The letter highlighted the district’s 100% audit score from the Texas State Comptroller but described numerous incidents that “adversely affected the credibility” and “loss of confidence” of the district. The letter addressed to Law was shared by the Tarrant Appraisal District staff.

The first of the 11 items listed is for Law to implement a plan to repair the credibility and reputation of the Tarrant Appraisal District. Others noted improving communication; revising the conflict of interest policy; responding to citizens, media and stakeholders’ inquiries in a timely manner; and advising local legislative members of potential conflicts in replacing a chair.

Failure to resolve the issues could result in further corrective action, up to and including dismissal, according to the letter.

“This board is interested in doing the right thing here with this letter of repair,” Board Secretary Rich DeOtte said during the April 10 meeting. “I think it communicates the seriousness the board feels about what happened the last year and a half, and certainly the last nine months, should have never happened. There are certain things that need to be fixed, and not addressing them is not acceptable.”

When speaking about recalling Wilemon, Mizani cited a few issues the board had not handled well recently, such as a surge in appraisal protests and a controversy involving a complaint filed against Crouch, who helped taxpayers protest their property values. Filed by the board’s Director of Residential Appraisals Randy Armstrong, Crouch was accused of the “misrepresentation of facts and abuse of his dual positions as both a property tax consultant and licensed Texas Realtor,” according to the filed complaint.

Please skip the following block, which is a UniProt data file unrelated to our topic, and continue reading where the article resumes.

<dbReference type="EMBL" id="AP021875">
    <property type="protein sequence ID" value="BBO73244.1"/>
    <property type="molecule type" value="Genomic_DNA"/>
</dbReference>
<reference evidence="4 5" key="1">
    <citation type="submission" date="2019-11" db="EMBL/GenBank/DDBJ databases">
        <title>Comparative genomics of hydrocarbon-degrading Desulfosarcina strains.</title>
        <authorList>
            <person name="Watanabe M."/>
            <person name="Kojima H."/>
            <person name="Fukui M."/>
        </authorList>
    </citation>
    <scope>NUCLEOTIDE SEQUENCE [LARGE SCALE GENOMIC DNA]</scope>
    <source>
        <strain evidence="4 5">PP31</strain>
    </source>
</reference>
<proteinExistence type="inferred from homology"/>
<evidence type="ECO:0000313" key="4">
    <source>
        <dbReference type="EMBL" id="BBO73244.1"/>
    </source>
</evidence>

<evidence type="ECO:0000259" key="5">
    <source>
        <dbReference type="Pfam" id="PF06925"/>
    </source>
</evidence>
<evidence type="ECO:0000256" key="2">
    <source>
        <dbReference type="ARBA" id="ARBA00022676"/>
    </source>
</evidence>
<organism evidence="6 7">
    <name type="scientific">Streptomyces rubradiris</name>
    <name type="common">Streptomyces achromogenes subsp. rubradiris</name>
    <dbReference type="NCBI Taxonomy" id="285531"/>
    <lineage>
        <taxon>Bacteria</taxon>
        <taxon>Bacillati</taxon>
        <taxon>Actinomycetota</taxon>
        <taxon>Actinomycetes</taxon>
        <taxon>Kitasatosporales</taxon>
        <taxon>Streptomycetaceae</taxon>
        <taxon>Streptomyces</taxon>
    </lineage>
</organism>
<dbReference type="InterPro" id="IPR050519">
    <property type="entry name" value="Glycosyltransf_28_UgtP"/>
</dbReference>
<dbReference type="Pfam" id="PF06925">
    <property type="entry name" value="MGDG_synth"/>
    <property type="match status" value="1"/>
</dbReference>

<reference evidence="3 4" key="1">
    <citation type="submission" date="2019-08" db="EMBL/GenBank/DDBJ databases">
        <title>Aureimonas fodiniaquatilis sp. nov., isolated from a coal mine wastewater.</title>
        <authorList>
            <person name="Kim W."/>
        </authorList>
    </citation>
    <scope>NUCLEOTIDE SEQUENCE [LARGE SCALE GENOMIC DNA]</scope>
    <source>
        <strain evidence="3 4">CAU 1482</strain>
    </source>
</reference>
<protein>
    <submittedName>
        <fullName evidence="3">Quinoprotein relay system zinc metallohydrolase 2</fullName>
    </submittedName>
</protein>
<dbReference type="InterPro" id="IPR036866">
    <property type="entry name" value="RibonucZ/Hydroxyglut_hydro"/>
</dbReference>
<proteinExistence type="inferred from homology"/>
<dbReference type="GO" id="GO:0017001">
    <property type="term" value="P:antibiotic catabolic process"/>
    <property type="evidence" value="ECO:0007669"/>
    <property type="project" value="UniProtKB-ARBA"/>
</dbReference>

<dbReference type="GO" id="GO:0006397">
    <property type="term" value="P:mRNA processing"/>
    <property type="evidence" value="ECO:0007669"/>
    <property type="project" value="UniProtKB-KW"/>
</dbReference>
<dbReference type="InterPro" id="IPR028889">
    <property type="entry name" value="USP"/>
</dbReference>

The letter of repair stated those complaints were filed using resources belonging to the Tarrant Appraisal District.

In August 2022, the Texas Department of Licensing and Regulation’s investigation found no evidence of Crouch committing a violation. Armstrong and Law were suspended by the board for two weeks without pay in August for their handling of the dispute. The “failure of management” was listed in the letter to Law, who said he was unaware of the complaints.

“When we hear stories of a former TAD employee harassing female employees; when we hear stories of a high-ranking TAD employee targeting the livelihood and professional license of someone solely on the basis that they were assisting others with their protests, that creates serious distrust,” Mizani said.

Taking the next steps

When Keller City Council began the recall process, Wilemon issued her resignation from the Tarrant Appraisal District board. Initially the board accepted that resignation, but rescinded that acceptance during a March 17 special board meeting.